On July 18, 1924 the Georgia General Assembly approved a constitutional amendment to create Peach County from parts of Houston and Macon counties. The voters of Georgia ratified the proposed amendment on November 4, 1924, thus making Peach county Georgia's 161st and last new county. This helped to alleviate a long struggle between neighboring communities.
There is a state historical marker with the wrong dates on the courthouse grounds, but the official date of birth for Peach County is the date when the voters approved the amendment. The vote on this issue was 77,052 in favor to 31,211 against and this ocured November 4, 1924. Peach County rolled out the proverbial "open for business" sign in January 1, 1925, with an election to seat the inaugural Board of County Commissioners happening 6 days later on January 7, 1925.
In the early 19th century (about 1820) James A. Everett established Fort Valley as a trading post and in 1856 Fort Valley incorporated as a city. Soon thereafter discussion begin concerning creating a new county out of the north end of Houston (pronounced Howse-ton) County. At that time nothing happened, but discussion was not left behind and gained momentum around 1880. Although never proven by document or fact, it is widely believed that at that time the rule of thumb was that no person living in Georgia should be further away from the County Seat than a horse could travel in round trip in a 24 hour period.
Basically though other factors were more weighty behind the push to create new counties and deats of government. Among these were personal disputes and political controversy that more often than ot let to the division of existing counties into smaller counties. Fort Valley residents found it was a hardship to travel to the courthouse in Perry and the Flint River was a natural barrier between the northern part of Macon County and the courthouse which was in Oglethorpe.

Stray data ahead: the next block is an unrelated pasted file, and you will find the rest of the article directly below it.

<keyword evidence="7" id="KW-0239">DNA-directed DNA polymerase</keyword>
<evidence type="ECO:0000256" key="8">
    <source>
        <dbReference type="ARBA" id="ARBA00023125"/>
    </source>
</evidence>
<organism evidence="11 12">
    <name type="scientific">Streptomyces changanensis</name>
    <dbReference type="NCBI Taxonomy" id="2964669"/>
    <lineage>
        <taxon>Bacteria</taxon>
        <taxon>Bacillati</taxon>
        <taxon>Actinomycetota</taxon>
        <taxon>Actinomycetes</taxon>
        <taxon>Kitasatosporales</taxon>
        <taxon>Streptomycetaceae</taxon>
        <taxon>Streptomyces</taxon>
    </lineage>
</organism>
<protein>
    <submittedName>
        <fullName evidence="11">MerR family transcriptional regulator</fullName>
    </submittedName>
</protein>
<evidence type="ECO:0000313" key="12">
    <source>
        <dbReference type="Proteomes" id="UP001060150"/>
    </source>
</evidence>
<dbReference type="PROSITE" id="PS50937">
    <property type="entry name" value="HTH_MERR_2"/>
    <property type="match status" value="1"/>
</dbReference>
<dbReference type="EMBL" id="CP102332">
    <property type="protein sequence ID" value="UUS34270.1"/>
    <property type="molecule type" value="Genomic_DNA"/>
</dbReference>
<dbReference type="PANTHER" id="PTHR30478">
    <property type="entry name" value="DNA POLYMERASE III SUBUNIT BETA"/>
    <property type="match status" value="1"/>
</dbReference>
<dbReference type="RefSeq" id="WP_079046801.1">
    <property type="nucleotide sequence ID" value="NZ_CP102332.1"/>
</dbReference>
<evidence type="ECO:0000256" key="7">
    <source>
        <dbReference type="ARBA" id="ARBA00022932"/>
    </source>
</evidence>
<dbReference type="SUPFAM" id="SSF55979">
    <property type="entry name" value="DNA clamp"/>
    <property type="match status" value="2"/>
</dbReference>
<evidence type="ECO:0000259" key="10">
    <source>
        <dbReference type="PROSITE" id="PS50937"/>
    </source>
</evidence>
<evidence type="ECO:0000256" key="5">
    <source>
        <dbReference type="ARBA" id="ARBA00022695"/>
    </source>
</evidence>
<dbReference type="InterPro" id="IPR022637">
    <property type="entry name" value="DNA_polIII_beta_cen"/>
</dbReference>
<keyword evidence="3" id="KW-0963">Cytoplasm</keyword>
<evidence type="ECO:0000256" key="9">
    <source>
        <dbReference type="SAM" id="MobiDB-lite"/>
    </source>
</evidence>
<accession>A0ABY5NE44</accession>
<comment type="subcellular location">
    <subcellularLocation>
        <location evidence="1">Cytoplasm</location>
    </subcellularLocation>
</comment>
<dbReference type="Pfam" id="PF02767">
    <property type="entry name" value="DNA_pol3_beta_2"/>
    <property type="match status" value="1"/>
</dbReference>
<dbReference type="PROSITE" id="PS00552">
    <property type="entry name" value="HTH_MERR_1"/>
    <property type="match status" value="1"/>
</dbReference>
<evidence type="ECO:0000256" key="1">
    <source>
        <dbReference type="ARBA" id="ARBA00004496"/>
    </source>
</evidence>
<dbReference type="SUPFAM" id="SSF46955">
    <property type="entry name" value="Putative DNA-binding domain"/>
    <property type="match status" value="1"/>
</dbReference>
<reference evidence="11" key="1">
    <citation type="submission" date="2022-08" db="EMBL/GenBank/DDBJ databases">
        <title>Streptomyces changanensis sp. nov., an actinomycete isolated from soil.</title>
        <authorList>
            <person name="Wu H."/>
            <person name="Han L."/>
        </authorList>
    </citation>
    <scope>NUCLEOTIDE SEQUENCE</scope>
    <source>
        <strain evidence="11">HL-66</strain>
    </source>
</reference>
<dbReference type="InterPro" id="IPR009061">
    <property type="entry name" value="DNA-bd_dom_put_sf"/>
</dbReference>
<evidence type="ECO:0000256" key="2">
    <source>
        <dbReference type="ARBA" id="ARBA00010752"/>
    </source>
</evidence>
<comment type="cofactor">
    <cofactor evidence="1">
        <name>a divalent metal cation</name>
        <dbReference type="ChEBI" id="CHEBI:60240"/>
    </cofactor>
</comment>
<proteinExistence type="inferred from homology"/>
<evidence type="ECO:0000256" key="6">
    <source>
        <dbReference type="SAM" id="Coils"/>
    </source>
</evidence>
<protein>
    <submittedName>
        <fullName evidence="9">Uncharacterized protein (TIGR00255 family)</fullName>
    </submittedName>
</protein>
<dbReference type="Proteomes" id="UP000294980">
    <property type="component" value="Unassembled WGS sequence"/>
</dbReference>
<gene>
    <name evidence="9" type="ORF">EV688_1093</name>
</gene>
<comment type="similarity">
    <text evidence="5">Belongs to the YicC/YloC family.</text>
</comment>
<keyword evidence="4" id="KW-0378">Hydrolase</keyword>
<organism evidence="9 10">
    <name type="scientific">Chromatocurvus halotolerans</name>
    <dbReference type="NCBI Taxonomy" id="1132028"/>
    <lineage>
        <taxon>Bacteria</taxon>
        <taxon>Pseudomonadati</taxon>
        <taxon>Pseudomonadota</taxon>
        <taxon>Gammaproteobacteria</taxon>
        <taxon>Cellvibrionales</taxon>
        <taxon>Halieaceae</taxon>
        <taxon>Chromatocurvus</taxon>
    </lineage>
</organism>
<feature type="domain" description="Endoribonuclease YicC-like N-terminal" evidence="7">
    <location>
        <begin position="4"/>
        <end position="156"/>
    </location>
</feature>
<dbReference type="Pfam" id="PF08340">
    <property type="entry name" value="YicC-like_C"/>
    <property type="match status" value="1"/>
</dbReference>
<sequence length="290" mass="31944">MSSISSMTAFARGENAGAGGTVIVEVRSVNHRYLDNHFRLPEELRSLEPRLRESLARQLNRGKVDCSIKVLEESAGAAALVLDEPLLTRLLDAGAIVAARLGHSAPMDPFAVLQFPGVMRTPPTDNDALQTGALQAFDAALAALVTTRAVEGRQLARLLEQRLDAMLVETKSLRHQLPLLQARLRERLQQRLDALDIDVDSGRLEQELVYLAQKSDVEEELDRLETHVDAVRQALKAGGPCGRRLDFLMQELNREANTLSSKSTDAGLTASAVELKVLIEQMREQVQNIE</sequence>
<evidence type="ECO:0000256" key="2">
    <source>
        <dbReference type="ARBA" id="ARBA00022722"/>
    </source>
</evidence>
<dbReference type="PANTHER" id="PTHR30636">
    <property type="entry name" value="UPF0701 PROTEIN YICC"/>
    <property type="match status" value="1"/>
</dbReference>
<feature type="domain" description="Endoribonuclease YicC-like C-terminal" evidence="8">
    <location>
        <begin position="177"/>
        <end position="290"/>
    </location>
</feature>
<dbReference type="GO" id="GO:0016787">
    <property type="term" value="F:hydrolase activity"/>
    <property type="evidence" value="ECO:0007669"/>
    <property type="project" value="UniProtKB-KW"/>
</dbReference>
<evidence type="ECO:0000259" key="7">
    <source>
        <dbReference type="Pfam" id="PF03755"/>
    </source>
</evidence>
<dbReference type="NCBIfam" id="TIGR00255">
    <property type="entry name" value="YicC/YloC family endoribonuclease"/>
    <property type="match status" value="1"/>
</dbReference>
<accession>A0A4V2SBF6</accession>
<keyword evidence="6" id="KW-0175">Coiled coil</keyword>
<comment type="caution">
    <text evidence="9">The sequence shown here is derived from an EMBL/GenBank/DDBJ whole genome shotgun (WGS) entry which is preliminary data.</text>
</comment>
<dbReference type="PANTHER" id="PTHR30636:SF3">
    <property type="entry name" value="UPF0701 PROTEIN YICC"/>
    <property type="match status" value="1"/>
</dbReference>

There was little that the two communities did not battle over.They argued over everything from how it would be divided, what it would be named, how many people would live in each of the three counties after the division was made. Much ado was made over naming a county after a crop! If they get their way and get Peach, what would they decide to call the next one.
The very protective Houston County leaders carefully transferred 40,000 acres of land to Macon County to try convince the Macon County Voters to vote against the amendment to create Peach County. Politicians, clubs, merchants in both counties engaged in a campaign of vicious letters debating this issue. At one point some merchants of Marshallville were advised to make themselves scarce.
The flip side of the coin is that the state debate was focused on whether Georgia had a need for yet more counties! The voters had previously in 1904 approved an amendment to the state constitution stating there would be no more than 145...yet the pressure was on to create even more counties. Acts of legislature can not conflict with the state's constitution so the only solution was to amend the constitution. 1906 saw lawmakers circumventing the constitution by by using amendments to create new counties. In 1922 there were 160 counties and the voters was beginning to question the need for yet more government.
Georgia's 161st -- and last -- new county was named for the peaches so proudly grown in the area.
SOURCES: Georgis State Archives, Peach County Government, Peach County Historical Society.